Stripping Paint from Masking Proves Profitable for Automotive Coater

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In Brief
Instead of tossing used masking items into the trash, Roy Metal Finishing in South Carolina is re-using its caps, plugs and masks as many as seven times in a stripping process designed in collaboration with Hubbard-Hall’s Aquastrip ACB, a mildly acidic liquid concentrate that is used to remove polymeric coatings.


Even though Roy Metal Finishing (RMF) finishes millions of parts each year at its three facilities in South Carolina, it’s attention to small details that has made it one of the top finishing operations in North America, and certainly one of the largest.

RMF employs over 200 associates and specializes in corrosion-protection surface technologies for the automotive, heavy truck, general industrial and aerospace end markets. Founded in 1961, the company is a key supplier for several major companies, such as Volvo Truck, John Deere and Caterpillar, as well as numerous other domestic, Asian and German OEMs.

RoyMetalpic 300x287“A lot of our success is attributable to paying special attention to details,” says John Pazdan, the managing director of RMF, which in 2018 was acquired by Aalberts Industries N.V., a public Dutch technology company that was founded in 1975 and based in 50 countries worldwide.

RMF specializes in rack and barrel zinc plating, zinc-alloy coatings, electrocoat and powder coating, while also offering heavy zinc phosphating, passivation, and boxing for its clients. For one of its particular applications — powder coating brake calipers and brake fluid systems— it required an extensive amount of masking downholes and other areas that were not only labor- intensive, but also used a significant amount of caps and plugs in the masking process.

Reducing Costs, Improving Performance
Adam Brumfield, RMF’s director of business and product development, says the company looked at various ways to reduce some of its costs by reusing the masking after they were used in the powder coated process.

“When you finish almost six million parts like that a year, it certainly becomes an appreciable expense when using that much masking,” Brumfield says. “As we are always looking at ways to improve our operations and become even more efficient, that was an area that we really wanted to find a solution to lower some of those costs.”

RMF tried a few unconventional tactics to get the powder coating off the masks; one included tumbling the masking in a dryer with a few dozen used golf balls to try to rub the coatings off the plastic components. They also looked at chemical treatments to clean the masking components, but none seem to do the job that was up to RMF’s standard.

The other issues that RMF was facing were the lead time that it was taking to order masking products: both Pazdan and Brumfield say that, because almost all the components they were buying from distributors were made overseas, it often required a three-month advance purchase to get supplies in.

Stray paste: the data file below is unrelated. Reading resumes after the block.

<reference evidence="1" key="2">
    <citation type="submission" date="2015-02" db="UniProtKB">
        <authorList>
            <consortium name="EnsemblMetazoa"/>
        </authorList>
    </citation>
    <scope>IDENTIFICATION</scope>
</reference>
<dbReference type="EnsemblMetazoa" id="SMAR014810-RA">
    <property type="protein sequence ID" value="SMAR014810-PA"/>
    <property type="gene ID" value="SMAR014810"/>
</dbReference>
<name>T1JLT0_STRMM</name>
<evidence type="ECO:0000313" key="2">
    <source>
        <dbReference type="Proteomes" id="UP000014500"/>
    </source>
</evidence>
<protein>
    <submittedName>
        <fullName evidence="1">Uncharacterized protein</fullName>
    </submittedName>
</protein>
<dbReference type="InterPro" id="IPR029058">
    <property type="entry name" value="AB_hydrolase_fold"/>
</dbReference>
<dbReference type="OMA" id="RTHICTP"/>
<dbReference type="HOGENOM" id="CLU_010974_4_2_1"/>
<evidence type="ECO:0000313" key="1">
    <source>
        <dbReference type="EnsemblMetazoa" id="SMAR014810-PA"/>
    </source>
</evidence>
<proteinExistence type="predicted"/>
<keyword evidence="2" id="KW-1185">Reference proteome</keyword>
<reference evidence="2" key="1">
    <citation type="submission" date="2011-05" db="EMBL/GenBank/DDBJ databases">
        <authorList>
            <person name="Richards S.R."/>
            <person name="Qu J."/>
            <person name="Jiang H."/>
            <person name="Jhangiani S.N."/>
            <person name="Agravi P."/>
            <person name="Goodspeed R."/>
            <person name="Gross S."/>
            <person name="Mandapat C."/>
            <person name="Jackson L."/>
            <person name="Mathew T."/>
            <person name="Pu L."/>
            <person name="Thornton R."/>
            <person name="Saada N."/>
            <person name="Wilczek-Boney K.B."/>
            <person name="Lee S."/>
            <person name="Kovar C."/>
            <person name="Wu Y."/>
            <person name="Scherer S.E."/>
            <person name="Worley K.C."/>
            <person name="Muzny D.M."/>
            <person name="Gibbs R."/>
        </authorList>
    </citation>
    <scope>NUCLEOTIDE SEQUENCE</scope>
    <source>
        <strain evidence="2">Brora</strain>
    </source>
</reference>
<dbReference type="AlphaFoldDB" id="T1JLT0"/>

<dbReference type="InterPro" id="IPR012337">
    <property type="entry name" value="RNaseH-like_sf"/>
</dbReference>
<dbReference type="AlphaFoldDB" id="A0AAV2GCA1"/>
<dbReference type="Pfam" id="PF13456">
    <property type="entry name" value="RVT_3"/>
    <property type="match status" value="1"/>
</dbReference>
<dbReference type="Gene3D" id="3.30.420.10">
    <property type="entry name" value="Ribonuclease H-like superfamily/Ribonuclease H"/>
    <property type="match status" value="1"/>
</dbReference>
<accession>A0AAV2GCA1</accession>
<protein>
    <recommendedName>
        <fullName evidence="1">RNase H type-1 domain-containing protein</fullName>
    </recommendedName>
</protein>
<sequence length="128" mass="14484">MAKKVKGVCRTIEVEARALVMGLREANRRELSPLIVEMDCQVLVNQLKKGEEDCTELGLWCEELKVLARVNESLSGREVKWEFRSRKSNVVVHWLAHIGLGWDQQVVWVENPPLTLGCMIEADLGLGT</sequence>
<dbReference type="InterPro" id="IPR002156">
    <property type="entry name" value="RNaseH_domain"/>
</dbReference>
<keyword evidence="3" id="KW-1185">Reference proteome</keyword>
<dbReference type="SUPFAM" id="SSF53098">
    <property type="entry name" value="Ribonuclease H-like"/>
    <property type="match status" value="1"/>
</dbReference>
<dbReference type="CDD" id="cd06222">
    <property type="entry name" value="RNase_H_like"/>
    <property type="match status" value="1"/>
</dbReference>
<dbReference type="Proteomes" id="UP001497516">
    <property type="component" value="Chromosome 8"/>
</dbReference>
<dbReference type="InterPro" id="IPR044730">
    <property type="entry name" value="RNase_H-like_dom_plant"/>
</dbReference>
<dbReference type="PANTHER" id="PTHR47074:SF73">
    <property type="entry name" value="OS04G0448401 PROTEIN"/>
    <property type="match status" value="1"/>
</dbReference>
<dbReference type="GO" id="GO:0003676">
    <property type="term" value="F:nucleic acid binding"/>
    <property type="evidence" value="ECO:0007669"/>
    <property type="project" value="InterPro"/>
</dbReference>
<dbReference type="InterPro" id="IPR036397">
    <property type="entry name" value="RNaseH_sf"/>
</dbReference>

“We did our homework on the issue about reusing the masking components,” Pazdan says. “There weren’t a lot of real suitable options, but we knew that somehow we wanted to control the matter ourselves. We could send them out to be stripped, but we were still at someone’s mercy in a very key part of our processing system.”

“When you finish almost six million parts like that a year, it certainly becomes an appreciable expense when using that much masking.”

In-House Paint Stripping System
Instead, RMF set up its in-house stripping system to clean the caps and plugs from the powder coating. They worked with chemical supplier Hubbard-Hall to use a relatively newer product, Aquastrip ACB, a mildly acidic liquid concentrate that is used to remove polymeric coatings, including CARC and TGIC epoxy-hybrid powder coat from ferrous and non-ferrous metals.

RMF has a three-shift operation in use now that focuses entirely on stripping and cleaning the masking components to have them ready for the next batch of brake calipers or brackets that will need powder coated.

“It’s around the clockwork,” says Brumfield. “It can get quite expensive, but for us it is an advantage to have this type of operation in our own facility where we can control the process and the outcome.”

RMF is one of the few facilities in North America that automotive tiers are willing to utilize extensively because the facility and its associates are used to working with highly-engineered parts that have numerous machined surfaces that cannot be coated due to the fit, form, and function of the final assemblies.

That expertise was one of the reasons that Aalberts Industries targeted them for acquisition several years ago: RMF had a deciding edge factor when it came to plating and coating automotive components, and certainly had the size and bandwidth to work with some of the largest OEMs in North America.

Building on Aalberts Industries Partnership
Pazdan says working with the Aalberts Industries’ leadership has been beneficial on both ends, and that they continue to look for ways to further that partnership.

“Aalberts Industries was really the right brand that we wanted to be associated with,” he says. Part of that is the ingenuity of the RMF team, which has been willing to add powder coating and electrocoat operations to its offering over the last decades as it ramps up to serve high-profile clients such as those in automotive.

Certainly, having its own in-house stripping and cleaning process for masking products shows what a commitment RMF has to refine its operations and having better control, says Larry Ensley, technical service manager at Hubbard-Hall, who worked with RMF to get their system operating efficiently.

“Re-using those masking components can sometimes increase productivity by as much as 50%,” Ensley says. “After stripping with Aquastrip ACB, plugs and masking materials can be re-used as many as 6-7 times, which can save a company up to 85% on the annual expense on these materials.”